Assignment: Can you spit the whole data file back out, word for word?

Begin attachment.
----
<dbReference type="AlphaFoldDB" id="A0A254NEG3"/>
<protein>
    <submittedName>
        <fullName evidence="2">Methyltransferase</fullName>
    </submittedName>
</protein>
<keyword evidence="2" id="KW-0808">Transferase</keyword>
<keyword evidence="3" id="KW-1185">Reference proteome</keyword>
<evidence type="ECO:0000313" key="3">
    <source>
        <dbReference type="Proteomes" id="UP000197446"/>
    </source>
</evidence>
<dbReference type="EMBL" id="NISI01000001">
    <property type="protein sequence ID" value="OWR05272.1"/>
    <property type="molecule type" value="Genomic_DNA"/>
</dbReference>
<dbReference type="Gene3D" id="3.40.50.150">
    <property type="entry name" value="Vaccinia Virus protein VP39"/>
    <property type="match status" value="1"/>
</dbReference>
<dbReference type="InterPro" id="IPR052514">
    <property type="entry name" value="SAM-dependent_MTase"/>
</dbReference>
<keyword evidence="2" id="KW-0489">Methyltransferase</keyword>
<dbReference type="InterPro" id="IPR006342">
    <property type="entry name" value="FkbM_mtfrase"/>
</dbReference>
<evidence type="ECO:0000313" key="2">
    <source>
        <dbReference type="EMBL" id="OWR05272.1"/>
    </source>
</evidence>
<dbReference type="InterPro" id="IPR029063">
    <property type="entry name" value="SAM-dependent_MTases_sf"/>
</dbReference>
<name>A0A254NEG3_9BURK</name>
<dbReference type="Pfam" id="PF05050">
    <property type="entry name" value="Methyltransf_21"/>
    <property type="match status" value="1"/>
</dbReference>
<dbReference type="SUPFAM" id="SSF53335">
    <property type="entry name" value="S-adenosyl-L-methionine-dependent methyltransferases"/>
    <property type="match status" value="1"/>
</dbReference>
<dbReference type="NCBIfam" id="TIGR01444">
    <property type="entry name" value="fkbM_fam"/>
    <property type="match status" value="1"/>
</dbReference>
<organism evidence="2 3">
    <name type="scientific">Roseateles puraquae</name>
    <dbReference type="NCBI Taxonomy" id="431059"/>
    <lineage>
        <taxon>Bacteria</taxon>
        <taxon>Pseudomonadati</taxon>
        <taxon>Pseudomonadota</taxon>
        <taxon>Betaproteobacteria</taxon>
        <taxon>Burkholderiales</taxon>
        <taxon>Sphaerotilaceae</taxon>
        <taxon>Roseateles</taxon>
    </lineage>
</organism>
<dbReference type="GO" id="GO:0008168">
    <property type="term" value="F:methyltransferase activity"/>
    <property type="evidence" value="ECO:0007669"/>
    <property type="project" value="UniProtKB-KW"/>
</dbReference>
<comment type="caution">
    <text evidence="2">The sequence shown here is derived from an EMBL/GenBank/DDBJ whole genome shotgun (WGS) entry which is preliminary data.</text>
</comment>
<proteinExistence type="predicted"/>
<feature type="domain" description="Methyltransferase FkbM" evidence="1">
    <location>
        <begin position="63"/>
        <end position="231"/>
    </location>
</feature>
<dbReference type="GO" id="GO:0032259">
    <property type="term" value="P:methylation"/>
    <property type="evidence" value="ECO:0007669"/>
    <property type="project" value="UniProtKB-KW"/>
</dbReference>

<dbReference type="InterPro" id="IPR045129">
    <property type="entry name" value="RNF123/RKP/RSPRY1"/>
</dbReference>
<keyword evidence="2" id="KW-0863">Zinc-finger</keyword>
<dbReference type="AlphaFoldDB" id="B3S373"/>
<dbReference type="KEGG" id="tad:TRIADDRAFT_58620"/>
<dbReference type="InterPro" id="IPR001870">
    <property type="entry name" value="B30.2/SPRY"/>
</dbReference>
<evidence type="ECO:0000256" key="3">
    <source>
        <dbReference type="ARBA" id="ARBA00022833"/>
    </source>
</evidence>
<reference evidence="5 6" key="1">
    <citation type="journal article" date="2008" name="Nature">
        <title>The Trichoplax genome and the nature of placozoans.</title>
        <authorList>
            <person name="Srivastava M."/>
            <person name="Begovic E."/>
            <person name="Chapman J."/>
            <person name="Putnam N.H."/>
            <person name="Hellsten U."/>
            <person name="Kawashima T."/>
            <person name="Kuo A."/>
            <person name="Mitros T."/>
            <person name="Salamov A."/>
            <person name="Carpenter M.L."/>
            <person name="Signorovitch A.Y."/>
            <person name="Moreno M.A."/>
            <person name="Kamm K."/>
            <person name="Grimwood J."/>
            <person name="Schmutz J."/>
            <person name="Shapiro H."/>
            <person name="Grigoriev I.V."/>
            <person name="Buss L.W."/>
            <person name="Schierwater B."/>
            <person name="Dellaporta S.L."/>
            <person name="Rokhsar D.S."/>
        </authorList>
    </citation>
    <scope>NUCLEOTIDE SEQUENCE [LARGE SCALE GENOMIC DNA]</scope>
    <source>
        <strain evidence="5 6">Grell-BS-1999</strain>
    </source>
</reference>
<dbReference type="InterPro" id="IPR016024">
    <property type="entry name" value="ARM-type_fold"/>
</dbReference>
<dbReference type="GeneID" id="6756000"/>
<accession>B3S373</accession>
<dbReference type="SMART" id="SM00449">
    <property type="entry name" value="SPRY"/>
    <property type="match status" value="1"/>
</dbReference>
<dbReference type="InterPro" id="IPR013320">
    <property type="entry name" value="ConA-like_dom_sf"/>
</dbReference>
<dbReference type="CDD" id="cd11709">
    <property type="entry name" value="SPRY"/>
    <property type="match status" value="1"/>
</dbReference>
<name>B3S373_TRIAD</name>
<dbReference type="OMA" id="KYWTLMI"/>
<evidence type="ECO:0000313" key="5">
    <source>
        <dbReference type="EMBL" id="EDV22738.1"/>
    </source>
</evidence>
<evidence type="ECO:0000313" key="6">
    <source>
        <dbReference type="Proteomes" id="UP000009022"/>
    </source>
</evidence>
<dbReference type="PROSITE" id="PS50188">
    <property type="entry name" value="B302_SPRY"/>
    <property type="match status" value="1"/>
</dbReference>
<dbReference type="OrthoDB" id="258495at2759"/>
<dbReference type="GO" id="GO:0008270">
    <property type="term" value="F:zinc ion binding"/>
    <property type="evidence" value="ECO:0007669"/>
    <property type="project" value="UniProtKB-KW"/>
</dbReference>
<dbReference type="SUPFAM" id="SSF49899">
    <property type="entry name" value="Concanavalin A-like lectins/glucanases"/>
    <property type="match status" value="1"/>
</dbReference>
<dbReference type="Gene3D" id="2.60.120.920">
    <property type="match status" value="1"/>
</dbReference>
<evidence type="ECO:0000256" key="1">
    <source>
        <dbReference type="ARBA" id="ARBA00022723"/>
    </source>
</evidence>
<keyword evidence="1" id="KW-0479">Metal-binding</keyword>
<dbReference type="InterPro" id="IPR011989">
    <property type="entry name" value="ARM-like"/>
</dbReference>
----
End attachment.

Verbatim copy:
<dbReference type="AlphaFoldDB" id="A0A254NEG3"/>
<protein>
    <submittedName>
        <fullName evidence="2">Methyltransferase</fullName>
    </submittedName>
</protein>
<keyword evidence="2" id="KW-0808">Transferase</keyword>
<keyword evidence="3" id="KW-1185">Reference proteome</keyword>
<evidence type="ECO:0000313" key="3">
    <source>
        <dbReference type="Proteomes" id="UP000197446"/>
    </source>
</evidence>
<dbReference type="EMBL" id="NISI01000001">
    <property type="protein sequence ID" value="OWR05272.1"/>
    <property type="molecule type" value="Genomic_DNA"/>
</dbReference>
<dbReference type="Gene3D" id="3.40.50.150">
    <property type="entry name" value="Vaccinia Virus protein VP39"/>
    <property type="match status" value="1"/>
</dbReference>
<dbReference type="InterPro" id="IPR052514">
    <property type="entry name" value="SAM-dependent_MTase"/>
</dbReference>
<keyword evidence="2" id="KW-0489">Methyltransferase</keyword>
<dbReference type="InterPro" id="IPR006342">
    <property type="entry name" value="FkbM_mtfrase"/>
</dbReference>
<evidence type="ECO:0000313" key="2">
    <source>
        <dbReference type="EMBL" id="OWR05272.1"/>
    </source>
</evidence>
<dbReference type="InterPro" id="IPR029063">
    <property type="entry name" value="SAM-dependent_MTases_sf"/>
</dbReference>
<name>A0A254NEG3_9BURK</name>
<dbReference type="Pfam" id="PF05050">
    <property type="entry name" value="Methyltransf_21"/>
    <property type="match status" value="1"/>
</dbReference>
<dbReference type="SUPFAM" id="SSF53335">
    <property type="entry name" value="S-adenosyl-L-methionine-dependent methyltransferases"/>
    <property type="match status" value="1"/>
</dbReference>
<dbReference type="NCBIfam" id="TIGR01444">
    <property type="entry name" value="fkbM_fam"/>
    <property type="match status" value="1"/>
</dbReference>
<organism evidence="2 3">
    <name type="scientific">Roseateles puraquae</name>
    <dbReference type="NCBI Taxonomy" id="431059"/>
    <lineage>
        <taxon>Bacteria</taxon>
        <taxon>Pseudomonadati</taxon>
        <taxon>Pseudomonadota</taxon>
        <taxon>Betaproteobacteria</taxon>
        <taxon>Burkholderiales</taxon>
        <taxon>Sphaerotilaceae</taxon>
        <taxon>Roseateles</taxon>
    </lineage>
</organism>
<dbReference type="GO" id="GO:0008168">
    <property type="term" value="F:methyltransferase activity"/>
    <property type="evidence" value="ECO:0007669"/>
    <property type="project" value="UniProtKB-KW"/>
</dbReference>
<comment type="caution">
    <text evidence="2">The sequence shown here is derived from an EMBL/GenBank/DDBJ whole genome shotgun (WGS) entry which is preliminary data.</text>
</comment>
<proteinExistence type="predicted"/>
<feature type="domain" description="Methyltransferase FkbM" evidence="1">
    <location>
        <begin position="63"/>
        <end position="231"/>
    </location>
</feature>
<dbReference type="GO" id="GO:0032259">
    <property type="term" value="P:methylation"/>
    <property type="evidence" value="ECO:0007669"/>
    <property type="project" value="UniProtKB-KW"/>
</dbReference>

<dbReference type="InterPro" id="IPR045129">
    <property type="entry name" value="RNF123/RKP/RSPRY1"/>
</dbReference>
<keyword evidence="2" id="KW-0863">Zinc-finger</keyword>
<dbReference type="AlphaFoldDB" id="B3S373"/>
<dbReference type="KEGG" id="tad:TRIADDRAFT_58620"/>
<dbReference type="InterPro" id="IPR001870">
    <property type="entry name" value="B30.2/SPRY"/>
</dbReference>
<evidence type="ECO:0000256" key="3">
    <source>
        <dbReference type="ARBA" id="ARBA00022833"/>
    </source>
</evidence>
<reference evidence="5 6" key="1">
    <citation type="journal article" date="2008" name="Nature">
        <title>The Trichoplax genome and the nature of placozoans.</title>
        <authorList>
            <person name="Srivastava M."/>
            <person name="Begovic E."/>
            <person name="Chapman J."/>
            <person name="Putnam N.H."/>
            <person name="Hellsten U."/>
            <person name="Kawashima T."/>
            <person name="Kuo A."/>
            <person name="Mitros T."/>
            <person name="Salamov A."/>
            <person name="Carpenter M.L."/>
            <person name="Signorovitch A.Y."/>
            <person name="Moreno M.A."/>
            <person name="Kamm K."/>
            <person name="Grimwood J."/>
            <person name="Schmutz J."/>
            <person name="Shapiro H."/>
            <person name="Grigoriev I.V."/>
            <person name="Buss L.W."/>
            <person name="Schierwater B."/>
            <person name="Dellaporta S.L."/>
            <person name="Rokhsar D.S."/>
        </authorList>
    </citation>
    <scope>NUCLEOTIDE SEQUENCE [LARGE SCALE GENOMIC DNA]</scope>
    <source>
        <strain evidence="5 6">Grell-BS-1999</strain>
    </source>
</reference>
<dbReference type="InterPro" id="IPR016024">
    <property type="entry name" value="ARM-type_fold"/>
</dbReference>
<dbReference type="GeneID" id="6756000"/>
<accession>B3S373</accession>
<dbReference type="SMART" id="SM00449">
    <property type="entry name" value="SPRY"/>
    <property type="match status" value="1"/>
</dbReference>
<dbReference type="InterPro" id="IPR013320">
    <property type="entry name" value="ConA-like_dom_sf"/>
</dbReference>
<dbReference type="CDD" id="cd11709">
    <property type="entry name" value="SPRY"/>
    <property type="match status" value="1"/>
</dbReference>
<name>B3S373_TRIAD</name>
<dbReference type="OMA" id="KYWTLMI"/>
<evidence type="ECO:0000313" key="5">
    <source>
        <dbReference type="EMBL" id="EDV22738.1"/>
    </source>
</evidence>
<evidence type="ECO:0000313" key="6">
    <source>
        <dbReference type="Proteomes" id="UP000009022"/>
    </source>
</evidence>
<dbReference type="PROSITE" id="PS50188">
    <property type="entry name" value="B302_SPRY"/>
    <property type="match status" value="1"/>
</dbReference>
<dbReference type="OrthoDB" id="258495at2759"/>
<dbReference type="GO" id="GO:0008270">
    <property type="term" value="F:zinc ion binding"/>
    <property type="evidence" value="ECO:0007669"/>
    <property type="project" value="UniProtKB-KW"/>
</dbReference>
<dbReference type="SUPFAM" id="SSF49899">
    <property type="entry name" value="Concanavalin A-like lectins/glucanases"/>
    <property type="match status" value="1"/>
</dbReference>
<dbReference type="Gene3D" id="2.60.120.920">
    <property type="match status" value="1"/>
</dbReference>
<evidence type="ECO:0000256" key="1">
    <source>
        <dbReference type="ARBA" id="ARBA00022723"/>
    </source>
</evidence>
<keyword evidence="1" id="KW-0479">Metal-binding</keyword>
<dbReference type="InterPro" id="IPR011989">
    <property type="entry name" value="ARM-like"/>
</dbReference>